“Governor Baker seeks big real estate sales tax hike to fund climate programs“

Charlie Baker

reads the headline in the Boston Globe. This is a totally bogus claim by Baker. What he is really saying is he wants more money to spend on infrastructure but he doesn’t want to come across as raising taxes on us because his recent re-election campaign opposed tax and fee increases. This latest tax hike is camouflaged as a “climate-change” necessity in order to make the tax hike more palatable to our climate-change sensitive citizenry. There is already so much waste in our state budget and now there’s going to be more; and this latest round of tax hikes is going to affect you more than others. If you have sold a property in Massachusetts, you know that sellers pay a sales tax from the proceeds of the sale.

Under current law, a home seller in most parts of the state pays $4.56 in transfer taxes per $1,000 of a purchase price. That means for a $500,000 home sale, a seller pays a $2,280 tax bill. If Baker’s proposal passes, the transfer tax rate would jump to $6.84 per $1,000, meaning for the same $500,000 sale, the tax bill balloons to $3,420. On Cape Cod, where the excise tax is lower than the rest of the state, the increase is actually more dramatic under Baker’s proposal. The $3.42 per $1,000 of a purchase price home sellers currently pay would jump by 67 percent to $5.70, or $5,700 on a $1,000,000 sale. Regardless of where you live, this is a problem that Charlie has not thought through.

Greedy Charlie has seen property values reach their highest levels and so now he thinks that this is a cash cow ripe for milking. Here’s why this is an unfair tax:

  1. No one else is contributing to the cost of improving the things Baker says is needed "because of climate change" - not renters, not tourists, not anyone else besides property sellers.
  2. If you bought your house 30 years ago for $150,000 and finally paid off your 30-year mortgage with a 5% interest rate, you will have paid $140,000 in interest on top of the $150,000 purchase price. Therefore, you won't really see a nickel of profit unless you are paid more than $320,000 for your property. It would appear that you can afford to pay $2,736 sales tax on a $400,000 sale price. However, what if you need every penny of the proceeds for medical care?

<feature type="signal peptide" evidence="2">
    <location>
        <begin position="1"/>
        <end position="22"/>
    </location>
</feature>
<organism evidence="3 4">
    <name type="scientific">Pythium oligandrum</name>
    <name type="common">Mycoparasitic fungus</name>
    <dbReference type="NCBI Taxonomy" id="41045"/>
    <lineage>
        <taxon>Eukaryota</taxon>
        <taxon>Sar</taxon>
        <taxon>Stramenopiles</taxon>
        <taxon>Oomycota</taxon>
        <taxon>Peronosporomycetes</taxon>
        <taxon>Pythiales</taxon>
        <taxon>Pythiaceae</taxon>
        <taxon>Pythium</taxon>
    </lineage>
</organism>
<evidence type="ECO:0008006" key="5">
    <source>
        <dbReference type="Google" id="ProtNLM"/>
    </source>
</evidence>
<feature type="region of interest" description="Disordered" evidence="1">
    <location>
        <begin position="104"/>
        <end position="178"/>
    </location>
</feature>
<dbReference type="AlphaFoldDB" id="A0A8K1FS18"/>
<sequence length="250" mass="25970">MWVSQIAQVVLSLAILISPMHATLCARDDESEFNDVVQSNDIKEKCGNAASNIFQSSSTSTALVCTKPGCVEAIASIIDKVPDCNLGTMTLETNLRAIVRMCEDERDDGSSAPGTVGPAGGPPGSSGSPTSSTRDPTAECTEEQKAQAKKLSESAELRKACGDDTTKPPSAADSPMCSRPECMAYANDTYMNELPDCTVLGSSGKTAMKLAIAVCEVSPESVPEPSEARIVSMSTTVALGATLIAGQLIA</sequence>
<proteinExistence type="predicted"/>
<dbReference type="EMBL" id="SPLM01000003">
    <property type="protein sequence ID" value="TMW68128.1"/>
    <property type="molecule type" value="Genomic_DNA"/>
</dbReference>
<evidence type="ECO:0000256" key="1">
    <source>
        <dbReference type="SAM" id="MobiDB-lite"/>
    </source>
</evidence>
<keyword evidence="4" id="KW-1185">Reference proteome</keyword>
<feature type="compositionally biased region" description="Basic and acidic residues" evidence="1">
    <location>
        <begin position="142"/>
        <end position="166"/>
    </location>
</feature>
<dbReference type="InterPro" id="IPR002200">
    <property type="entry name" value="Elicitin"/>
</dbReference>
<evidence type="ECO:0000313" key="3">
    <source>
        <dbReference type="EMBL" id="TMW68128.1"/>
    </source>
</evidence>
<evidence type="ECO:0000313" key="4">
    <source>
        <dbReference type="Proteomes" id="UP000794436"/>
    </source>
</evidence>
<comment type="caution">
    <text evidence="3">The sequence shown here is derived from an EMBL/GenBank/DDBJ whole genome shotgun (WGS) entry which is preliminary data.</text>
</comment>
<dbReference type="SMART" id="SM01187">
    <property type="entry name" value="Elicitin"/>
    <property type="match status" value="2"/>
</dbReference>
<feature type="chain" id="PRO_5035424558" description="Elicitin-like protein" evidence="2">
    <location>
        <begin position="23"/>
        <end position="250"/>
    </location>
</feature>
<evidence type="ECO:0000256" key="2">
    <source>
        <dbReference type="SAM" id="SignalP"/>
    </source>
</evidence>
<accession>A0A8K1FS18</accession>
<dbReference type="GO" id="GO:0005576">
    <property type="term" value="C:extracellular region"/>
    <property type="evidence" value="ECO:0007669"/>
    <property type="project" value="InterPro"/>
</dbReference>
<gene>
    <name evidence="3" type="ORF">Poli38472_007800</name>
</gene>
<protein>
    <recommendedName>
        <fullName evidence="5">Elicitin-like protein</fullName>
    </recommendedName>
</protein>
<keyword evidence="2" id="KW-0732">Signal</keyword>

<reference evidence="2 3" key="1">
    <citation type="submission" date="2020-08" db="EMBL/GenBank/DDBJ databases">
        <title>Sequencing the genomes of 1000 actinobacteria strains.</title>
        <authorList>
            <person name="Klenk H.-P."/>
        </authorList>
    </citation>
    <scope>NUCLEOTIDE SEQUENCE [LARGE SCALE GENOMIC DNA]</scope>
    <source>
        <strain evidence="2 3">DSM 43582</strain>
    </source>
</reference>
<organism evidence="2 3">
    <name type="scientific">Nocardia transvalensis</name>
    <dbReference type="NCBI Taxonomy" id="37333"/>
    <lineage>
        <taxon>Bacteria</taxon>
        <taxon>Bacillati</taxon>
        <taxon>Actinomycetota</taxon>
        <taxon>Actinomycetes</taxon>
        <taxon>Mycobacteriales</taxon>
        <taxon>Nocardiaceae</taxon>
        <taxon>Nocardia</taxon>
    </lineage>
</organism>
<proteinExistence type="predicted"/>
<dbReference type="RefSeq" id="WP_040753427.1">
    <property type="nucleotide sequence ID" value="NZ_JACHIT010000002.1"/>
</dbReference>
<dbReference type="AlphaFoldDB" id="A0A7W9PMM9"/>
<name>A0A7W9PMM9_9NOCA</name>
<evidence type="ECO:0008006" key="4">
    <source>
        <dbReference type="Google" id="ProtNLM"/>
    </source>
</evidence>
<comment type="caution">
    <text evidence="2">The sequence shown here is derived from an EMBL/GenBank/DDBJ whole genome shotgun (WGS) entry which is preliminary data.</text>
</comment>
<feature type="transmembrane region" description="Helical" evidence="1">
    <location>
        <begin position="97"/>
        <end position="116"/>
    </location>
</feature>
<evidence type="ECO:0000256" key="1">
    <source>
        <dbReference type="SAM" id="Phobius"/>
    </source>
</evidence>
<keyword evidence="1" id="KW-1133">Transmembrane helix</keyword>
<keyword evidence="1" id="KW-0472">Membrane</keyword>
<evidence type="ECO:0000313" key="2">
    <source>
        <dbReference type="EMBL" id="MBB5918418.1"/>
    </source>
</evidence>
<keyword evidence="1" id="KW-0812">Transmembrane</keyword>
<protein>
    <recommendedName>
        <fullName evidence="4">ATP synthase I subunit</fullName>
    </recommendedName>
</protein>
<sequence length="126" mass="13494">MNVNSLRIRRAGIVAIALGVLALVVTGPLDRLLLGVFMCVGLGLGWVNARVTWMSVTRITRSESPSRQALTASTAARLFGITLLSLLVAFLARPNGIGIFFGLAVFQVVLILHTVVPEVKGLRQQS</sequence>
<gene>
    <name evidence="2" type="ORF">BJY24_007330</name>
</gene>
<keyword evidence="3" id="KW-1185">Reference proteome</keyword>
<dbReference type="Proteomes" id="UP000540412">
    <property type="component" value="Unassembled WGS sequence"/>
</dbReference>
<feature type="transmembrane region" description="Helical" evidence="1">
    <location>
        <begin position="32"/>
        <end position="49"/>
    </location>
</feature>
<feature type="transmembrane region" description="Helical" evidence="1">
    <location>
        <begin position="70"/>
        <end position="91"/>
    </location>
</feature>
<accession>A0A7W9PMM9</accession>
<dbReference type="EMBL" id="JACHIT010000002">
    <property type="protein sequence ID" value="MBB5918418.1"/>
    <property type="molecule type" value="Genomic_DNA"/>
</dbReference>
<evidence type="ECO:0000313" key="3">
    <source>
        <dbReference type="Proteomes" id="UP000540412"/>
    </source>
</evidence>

3. However, assume you buy this same house for $600,000 today. Assume the house appreciates 4% per year = $75,000. Assume you need to sell in 3 years. With a 5% interest rate, you will have paid $88,000 in interest after 3 years which means you will have invested $688,000 in your home. If you sell it for $675,000 less $37,000 cost of sale expenses, you only end up with $638,000 vs the $688,000 you would have already invested in home ownership - virtually a $50,000 loss. Thankfully, your mortgage balance would only be $572,000 so you wouldn't have to pay to sell your property. With Baker's new tax hike, that would increase your loss to $51,600.
  4. BUT, short-sighted Charlie doesn't realize that market values are about to drop, or perhaps doesn't care if they do. There won't be a 4% appreciation rate to factor in over the next 3 years. In 3 years, values will be less than they are now and possibly dropping by 4% annually!! Your $600,000 property might only be worth $550,000 when you go to sell it. Assume the same mortgage figures and a sale price of $550,000. You will be UNDER WATER! You won't be able to afford to sell because you will have less than $520,000 to pay off your $572,000 mortgage... unless you can afford to write a check for $52,000 to sell. Oh, and don't forget Charlie's additional $1,600 climate change tax. You now have to write a check for $53,600. Your only reasonable option in this scenario is to rent your property out... hopefully for more than your mortgage payment.
  5. Then you have ignoramuses who think that sellers will have to ask for more in order to cover the cost of the additional tax. WRONG!! Property values are not determined by what the seller wants or needs. Sellers can only get what buyers are willing to pay. 

I could go on and on but this post is already too long. Suffice to say, this is a bad tax and should not be passed even if it's dressed up as a desirable climate-change necessity.